A year after signing Mason Plumlee in free agency, the Detroit Pistons agreed to trade him to the Charlotte Hornets in a cap-related move first reported by ESPN’s Adrian Wojnarowski.
How might the Pistons utilize the cap flexibility created by trading Plumlee after taking Cade Cunningham with the No. 1 pick in the draft? And why did the Hornets prefer adding him to using cap space themselves?
Hornets get: Mason Plumlee, 2021 second-round pick (No. 37)
Pistons get: 2021 second-round pick (No. 57)
Detroit Pistons: B-
From a value standpoint, moving down 20 spots in the second round just to shed a contract signed eight months ago is a tough look for the Pistons. However, plenty has changed in that span, most notably the development of 2020 first-round pick Isaiah Stewart into a long-term starting center in Detroit. That rendered Plumlee more of a luxury than the necessity the Pistons thought last offseason.
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Meanwhile, Detroit surely sees an opportunity to use cap space each of the next two summers. The Pistons can now get approximately $20 million under the cap if they waive guard Cory Joseph (whose salary is $2.4 million guaranteed through Monday) and forward Rodney McGruder (non-guaranteed through next month), and renounce the rights to their free agents besides guard Hamidou Diallo. Detroit might have even more cap space next summer with the final season of Blake Griffin’s buyout coming off the books.
As a result, the Pistons look like they might have a short stint at the very top of the lottery after they picked No. 1 overall Thursday. Detroit has three building blocks in place in Stewart, All-Rookie First Team pick Saddiq Bey and forward Jerami Grant. Cade Cunningham provides a fourth, and the Pistons could push to add a fifth in free agency. Restricted free agent Lonzo Ball would be a fascinating fit alongside Cunningham and 2020 lottery pick Killian Hayes, while a return to Detroit by free agent Spencer Dinwiddie would also make sense.
Because this deal is likely about cap space, it’s a little tough to judge the value for the Pistons until we see how they fare in free agency. For now, giving up value to move Plumlee’s salary looks like a reasonable if painful decision.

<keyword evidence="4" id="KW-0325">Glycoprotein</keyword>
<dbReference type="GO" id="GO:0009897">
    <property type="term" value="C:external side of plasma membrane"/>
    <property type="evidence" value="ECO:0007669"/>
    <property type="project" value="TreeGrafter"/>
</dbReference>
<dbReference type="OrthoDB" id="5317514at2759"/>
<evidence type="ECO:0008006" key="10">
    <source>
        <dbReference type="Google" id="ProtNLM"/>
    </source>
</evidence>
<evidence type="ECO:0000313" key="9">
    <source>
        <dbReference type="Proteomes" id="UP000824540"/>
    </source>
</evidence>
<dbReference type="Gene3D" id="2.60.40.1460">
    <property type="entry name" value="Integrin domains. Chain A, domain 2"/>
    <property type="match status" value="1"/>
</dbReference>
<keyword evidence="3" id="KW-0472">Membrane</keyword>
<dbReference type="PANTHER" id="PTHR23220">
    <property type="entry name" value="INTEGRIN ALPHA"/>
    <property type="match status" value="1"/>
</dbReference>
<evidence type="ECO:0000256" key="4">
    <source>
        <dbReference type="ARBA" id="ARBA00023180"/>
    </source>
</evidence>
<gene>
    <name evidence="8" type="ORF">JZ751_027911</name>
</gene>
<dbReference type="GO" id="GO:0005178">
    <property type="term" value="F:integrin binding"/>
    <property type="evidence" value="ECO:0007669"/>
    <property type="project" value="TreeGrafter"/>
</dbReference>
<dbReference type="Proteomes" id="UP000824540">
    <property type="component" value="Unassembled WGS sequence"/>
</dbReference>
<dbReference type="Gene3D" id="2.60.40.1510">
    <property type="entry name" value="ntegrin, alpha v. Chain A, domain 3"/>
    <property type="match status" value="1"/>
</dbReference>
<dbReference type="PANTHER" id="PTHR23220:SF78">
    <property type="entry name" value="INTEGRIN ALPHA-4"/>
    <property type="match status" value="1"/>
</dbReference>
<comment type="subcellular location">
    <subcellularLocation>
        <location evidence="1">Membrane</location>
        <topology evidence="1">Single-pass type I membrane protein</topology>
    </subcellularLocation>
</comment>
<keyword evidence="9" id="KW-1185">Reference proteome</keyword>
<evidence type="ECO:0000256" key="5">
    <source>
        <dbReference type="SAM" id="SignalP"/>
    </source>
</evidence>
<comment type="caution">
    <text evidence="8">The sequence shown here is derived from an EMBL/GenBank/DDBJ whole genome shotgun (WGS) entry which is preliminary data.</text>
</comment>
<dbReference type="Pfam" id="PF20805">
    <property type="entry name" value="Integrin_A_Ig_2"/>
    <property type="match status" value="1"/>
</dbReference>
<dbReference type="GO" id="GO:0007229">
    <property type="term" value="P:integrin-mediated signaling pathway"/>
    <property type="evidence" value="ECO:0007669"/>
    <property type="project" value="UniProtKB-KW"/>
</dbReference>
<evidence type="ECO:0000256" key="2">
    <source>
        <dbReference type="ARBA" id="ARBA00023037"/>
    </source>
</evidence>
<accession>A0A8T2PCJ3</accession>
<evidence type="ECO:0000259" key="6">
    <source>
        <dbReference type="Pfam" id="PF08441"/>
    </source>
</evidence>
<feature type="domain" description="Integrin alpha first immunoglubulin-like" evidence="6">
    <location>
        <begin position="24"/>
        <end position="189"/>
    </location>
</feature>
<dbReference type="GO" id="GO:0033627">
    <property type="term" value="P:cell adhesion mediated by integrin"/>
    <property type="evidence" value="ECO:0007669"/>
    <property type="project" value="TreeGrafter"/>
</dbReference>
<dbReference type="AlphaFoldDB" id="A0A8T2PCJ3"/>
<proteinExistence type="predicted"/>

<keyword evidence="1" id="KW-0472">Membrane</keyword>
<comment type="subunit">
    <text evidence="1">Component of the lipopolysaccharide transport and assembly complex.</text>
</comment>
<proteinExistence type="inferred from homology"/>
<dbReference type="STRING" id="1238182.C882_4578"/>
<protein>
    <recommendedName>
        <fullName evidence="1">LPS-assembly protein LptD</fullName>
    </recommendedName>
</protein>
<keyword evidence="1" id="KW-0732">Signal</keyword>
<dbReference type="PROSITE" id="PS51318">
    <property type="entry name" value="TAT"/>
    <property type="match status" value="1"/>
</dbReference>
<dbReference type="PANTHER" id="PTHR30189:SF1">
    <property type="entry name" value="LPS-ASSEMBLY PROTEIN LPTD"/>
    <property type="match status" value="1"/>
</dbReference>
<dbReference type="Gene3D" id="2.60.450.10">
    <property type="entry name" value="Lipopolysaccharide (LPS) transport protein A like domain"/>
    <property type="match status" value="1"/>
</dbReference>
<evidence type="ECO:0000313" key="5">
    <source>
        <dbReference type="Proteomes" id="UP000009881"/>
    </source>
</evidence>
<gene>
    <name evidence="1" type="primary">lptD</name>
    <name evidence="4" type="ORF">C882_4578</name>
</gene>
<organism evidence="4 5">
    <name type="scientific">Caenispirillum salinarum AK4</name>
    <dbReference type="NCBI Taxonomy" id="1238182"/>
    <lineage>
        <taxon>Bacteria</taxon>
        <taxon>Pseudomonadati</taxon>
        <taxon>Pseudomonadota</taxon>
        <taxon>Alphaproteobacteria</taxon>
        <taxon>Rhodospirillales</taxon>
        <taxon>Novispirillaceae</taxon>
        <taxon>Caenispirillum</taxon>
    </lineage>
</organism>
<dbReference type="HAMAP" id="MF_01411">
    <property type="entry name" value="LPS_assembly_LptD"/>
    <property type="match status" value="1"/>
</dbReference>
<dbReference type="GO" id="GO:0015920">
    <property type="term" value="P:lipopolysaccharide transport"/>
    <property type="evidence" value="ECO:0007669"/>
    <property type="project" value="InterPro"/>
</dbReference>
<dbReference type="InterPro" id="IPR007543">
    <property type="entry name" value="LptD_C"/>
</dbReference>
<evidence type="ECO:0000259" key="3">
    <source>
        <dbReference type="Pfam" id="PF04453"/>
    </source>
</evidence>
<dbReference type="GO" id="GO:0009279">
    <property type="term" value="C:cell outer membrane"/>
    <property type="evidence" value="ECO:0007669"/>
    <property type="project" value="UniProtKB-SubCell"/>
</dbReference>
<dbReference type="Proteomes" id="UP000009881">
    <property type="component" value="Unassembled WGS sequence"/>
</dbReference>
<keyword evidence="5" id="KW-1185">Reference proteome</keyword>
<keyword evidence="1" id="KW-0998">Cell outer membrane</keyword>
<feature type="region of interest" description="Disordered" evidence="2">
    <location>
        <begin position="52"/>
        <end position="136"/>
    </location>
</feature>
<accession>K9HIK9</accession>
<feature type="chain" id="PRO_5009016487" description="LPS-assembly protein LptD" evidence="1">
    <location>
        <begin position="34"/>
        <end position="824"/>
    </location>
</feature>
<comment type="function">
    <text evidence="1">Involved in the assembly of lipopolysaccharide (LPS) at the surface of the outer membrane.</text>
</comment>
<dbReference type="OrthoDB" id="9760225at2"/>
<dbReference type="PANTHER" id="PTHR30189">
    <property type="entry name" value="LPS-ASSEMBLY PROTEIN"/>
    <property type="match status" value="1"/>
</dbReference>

Charlotte Hornets: B-
Conversely, the Hornets have chosen Plumlee and the better draft pick over some of their projected $21 million in cap space. Including a 10% trade bonus, Plumlee will take up about $9 million of that room, leaving Charlotte with a little less than $12 million to spend.
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- That decision seems to signal the Hornets didn’t think they could get a quality starting center in free agency from a group that includes Richaun Holmes of the Sacramento Kings and Cleveland Cavaliers restricted free agent Jarrett Allen. After them, there’s a big drop-off to the next tier of centers, which includes Andre Drummond, Nerlens Noel and Daniel Theis.
Given that constraint, going with Plumlee is a reasonable choice, albeit a low-upside one. He’s already 31, making him three years older than Charlotte incumbent Cody Zeller. I’d probably have preferred to make a run at Montrezl Harrell if the Washington Wizards deem Harrell expendable after acquiring him in the Russell Westbrook trade.
On the plus side, the Hornets go from a low-value pick at the end of the second round to a high one early in it. That pick could yield a contributor like recent Charlotte second-round selections Devonte’ Graham (pick No. 34) and Cody Martin (pick No. 36).